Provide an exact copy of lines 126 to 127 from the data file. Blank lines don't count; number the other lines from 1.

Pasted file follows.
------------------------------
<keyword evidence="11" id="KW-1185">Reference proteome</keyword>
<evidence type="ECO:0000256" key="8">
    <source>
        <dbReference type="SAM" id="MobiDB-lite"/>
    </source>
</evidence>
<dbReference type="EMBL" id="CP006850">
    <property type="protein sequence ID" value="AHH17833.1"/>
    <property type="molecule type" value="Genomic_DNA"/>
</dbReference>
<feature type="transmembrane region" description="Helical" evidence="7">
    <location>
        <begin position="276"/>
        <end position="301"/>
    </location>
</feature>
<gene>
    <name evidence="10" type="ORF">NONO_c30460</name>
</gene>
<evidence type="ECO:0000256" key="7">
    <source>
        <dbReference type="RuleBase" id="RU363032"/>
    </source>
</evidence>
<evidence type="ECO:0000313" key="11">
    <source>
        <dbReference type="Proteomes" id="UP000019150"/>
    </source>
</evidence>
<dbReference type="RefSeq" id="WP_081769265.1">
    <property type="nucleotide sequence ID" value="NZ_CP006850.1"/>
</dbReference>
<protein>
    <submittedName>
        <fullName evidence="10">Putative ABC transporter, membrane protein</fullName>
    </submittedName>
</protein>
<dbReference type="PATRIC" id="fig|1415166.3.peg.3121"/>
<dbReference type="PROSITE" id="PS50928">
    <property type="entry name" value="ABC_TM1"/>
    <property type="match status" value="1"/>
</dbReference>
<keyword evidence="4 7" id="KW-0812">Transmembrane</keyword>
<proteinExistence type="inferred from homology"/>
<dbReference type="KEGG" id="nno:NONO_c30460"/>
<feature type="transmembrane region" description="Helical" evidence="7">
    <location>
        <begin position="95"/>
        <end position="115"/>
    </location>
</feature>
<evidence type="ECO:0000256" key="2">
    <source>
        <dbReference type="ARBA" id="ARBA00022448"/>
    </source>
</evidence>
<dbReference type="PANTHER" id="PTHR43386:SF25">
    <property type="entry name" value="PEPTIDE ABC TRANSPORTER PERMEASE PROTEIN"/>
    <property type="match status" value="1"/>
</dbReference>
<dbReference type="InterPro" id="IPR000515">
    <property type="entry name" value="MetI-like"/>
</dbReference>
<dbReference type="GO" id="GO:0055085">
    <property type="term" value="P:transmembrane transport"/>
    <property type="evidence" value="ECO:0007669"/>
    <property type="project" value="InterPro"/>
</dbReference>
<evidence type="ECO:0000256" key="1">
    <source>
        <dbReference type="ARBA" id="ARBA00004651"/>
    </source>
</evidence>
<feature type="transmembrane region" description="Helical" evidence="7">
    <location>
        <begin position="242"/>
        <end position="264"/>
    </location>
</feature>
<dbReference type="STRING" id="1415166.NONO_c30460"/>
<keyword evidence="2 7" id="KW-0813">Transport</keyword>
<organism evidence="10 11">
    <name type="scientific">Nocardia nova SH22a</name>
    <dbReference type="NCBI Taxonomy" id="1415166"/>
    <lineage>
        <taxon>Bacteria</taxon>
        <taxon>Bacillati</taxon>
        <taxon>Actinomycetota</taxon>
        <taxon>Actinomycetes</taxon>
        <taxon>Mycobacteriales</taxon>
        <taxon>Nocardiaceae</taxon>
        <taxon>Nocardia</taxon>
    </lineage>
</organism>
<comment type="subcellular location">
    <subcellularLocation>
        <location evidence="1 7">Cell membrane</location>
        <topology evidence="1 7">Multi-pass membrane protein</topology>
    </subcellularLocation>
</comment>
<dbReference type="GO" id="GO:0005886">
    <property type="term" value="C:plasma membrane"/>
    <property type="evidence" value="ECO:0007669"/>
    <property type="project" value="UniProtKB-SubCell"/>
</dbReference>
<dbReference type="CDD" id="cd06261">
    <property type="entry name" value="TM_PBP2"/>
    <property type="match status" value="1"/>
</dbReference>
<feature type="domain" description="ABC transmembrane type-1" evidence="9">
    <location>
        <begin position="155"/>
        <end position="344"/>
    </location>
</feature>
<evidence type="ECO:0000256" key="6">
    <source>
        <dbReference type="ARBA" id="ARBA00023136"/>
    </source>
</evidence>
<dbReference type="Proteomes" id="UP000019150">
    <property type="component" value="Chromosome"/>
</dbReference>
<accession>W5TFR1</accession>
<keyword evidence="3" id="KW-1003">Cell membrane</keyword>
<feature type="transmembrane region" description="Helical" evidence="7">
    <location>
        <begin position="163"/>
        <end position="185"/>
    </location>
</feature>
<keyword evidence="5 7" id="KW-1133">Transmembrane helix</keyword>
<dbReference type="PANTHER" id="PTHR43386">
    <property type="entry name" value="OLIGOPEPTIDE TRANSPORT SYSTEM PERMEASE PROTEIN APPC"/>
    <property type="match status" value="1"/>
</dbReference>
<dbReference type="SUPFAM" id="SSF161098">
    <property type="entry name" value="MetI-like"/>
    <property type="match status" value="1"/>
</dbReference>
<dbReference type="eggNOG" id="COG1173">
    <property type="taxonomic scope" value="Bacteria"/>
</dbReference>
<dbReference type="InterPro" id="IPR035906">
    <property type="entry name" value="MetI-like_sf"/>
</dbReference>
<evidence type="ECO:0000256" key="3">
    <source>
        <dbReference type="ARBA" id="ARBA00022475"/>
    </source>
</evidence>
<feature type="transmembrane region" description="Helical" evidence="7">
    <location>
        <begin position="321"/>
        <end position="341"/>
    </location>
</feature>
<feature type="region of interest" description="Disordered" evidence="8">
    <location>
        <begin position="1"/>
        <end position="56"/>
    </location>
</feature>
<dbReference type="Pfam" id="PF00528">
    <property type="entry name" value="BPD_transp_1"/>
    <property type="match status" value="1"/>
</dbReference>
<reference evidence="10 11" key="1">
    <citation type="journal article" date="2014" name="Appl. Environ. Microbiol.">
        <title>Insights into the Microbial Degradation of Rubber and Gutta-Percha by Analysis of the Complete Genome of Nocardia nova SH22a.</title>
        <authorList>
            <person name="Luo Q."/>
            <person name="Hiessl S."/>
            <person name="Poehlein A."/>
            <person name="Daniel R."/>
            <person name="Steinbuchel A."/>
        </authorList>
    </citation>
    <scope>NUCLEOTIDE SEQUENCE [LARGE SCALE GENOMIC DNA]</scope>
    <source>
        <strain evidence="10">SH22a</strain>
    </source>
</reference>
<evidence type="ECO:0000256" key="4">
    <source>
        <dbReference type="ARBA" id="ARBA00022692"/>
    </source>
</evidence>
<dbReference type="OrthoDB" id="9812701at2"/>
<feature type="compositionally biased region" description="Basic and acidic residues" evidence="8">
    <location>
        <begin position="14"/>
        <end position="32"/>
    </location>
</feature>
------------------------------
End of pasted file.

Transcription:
<feature type="transmembrane region" description="Helical" evidence="7">
    <location>